AIG’s Nan Shan Deal Back On Track
American International Group Inc.’s (NYSE:AIG) $2.16 billion sale of its local unit, Nan Shan Life Insurance Co., has finally been sanctioned by Taiwan’s Financial Supervisory Commission (FSC). However, the sanction came with certain conditions.
In January this year, AIG accepted the bid from Ruen Chen Investment Holding Co. Ltd. (Ruen Chen) in order to divest its 97.57% stake in its Nan Shan unit in Taiwan, for a cash deal of $2.16 billion. However, the deal was kept pending as it awaited a regulatory approval, and as expected, the deal received the approval in the first half of 2011.
The verdict came in after severe scrutiny and intense reviewing. The FSC had been seeking the bidder’s capability of raising funds for the deal as well as the strategy for carrying out Nan Shan’s business in future. This strategy further included both the financial and the operational aspects.
As a result, FSC has granted approval based on the condition that the Ruen Chen Group has to maintain a deposit account of 6 billion Taiwan dollars or $208 million. Alongside, the Ruen Chen will also have to seek permission from the FSC before carrying out any level of financial transaction or investments.
This indicates the ceasing of over two-year resistance faced by AIG from the Taiwan regulators. While the decision to divest Nan Shan unit was taken in October 2009, it was followed by couple of attempts to accelerate divestment but the regulators defied permission.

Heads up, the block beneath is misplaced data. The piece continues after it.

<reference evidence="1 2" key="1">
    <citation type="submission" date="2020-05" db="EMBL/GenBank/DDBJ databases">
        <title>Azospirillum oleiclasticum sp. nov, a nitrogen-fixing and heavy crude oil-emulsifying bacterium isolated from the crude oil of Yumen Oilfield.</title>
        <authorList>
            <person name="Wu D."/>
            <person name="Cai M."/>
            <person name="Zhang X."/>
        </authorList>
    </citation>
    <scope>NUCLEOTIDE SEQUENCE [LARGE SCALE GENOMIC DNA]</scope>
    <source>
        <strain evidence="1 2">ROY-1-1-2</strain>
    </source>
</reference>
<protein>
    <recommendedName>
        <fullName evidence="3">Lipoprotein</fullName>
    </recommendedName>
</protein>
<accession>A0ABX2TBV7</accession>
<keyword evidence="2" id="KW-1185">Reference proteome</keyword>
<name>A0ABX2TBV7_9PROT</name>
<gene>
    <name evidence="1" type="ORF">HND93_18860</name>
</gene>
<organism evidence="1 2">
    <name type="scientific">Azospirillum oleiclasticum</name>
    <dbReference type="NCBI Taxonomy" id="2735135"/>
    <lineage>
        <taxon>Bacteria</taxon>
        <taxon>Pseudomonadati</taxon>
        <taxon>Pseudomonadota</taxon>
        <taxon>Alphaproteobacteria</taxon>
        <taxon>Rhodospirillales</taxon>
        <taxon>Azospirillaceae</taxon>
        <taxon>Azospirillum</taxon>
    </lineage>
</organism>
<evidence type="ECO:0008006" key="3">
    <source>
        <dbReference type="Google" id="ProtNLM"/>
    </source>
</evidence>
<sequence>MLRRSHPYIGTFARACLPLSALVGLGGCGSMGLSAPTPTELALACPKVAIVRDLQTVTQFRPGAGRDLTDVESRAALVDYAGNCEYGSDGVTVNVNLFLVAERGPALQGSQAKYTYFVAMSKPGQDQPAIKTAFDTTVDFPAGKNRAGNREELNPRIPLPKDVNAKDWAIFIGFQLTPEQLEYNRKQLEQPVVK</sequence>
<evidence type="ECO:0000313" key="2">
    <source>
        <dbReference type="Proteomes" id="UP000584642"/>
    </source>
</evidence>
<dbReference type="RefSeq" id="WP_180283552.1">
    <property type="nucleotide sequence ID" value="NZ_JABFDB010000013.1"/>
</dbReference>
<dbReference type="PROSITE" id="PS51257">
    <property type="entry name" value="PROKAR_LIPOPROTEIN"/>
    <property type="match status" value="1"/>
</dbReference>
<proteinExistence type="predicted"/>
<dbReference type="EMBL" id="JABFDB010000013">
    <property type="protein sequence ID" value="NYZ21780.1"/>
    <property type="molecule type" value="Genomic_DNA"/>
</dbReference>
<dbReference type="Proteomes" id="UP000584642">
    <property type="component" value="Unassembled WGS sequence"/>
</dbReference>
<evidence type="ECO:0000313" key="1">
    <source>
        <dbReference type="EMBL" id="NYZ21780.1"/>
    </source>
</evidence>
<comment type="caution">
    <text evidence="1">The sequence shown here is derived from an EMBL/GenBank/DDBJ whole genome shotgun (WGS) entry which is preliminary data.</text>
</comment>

Despite the sound fundamentals of Nan Shan, which enjoys the third-largest position as per the market share in the Chinese insurance market with more than 4 million policy holders, the regulatory authorities overall appear to be concerned about vending Nan Shan to the Ruen Chen Group. Their apprehension was based on the acquiring party’s inadequate experience to take over such a high profile business.
On the flip side, AIG has been able to get rid of a huge asset burden through this deal, and has already listed Nan Shan as its discontinued operation.
Overall, AIG has been working for the past several quarters to sell its unnecessary businesses in an effort to repay the bailout money. Through the second half of 2010, the company completed the successful IPO of AIG’s AIA Group Ltd. while also disposing of other assets such as ALICO toMetLife Inc. (NYSE:MET), Japan-based AIG Star and AIG Edison to Prudential Financial Inc. (NYSE:PRU) and AGF to Fortress Investment Group LLC (NYSE:FIG).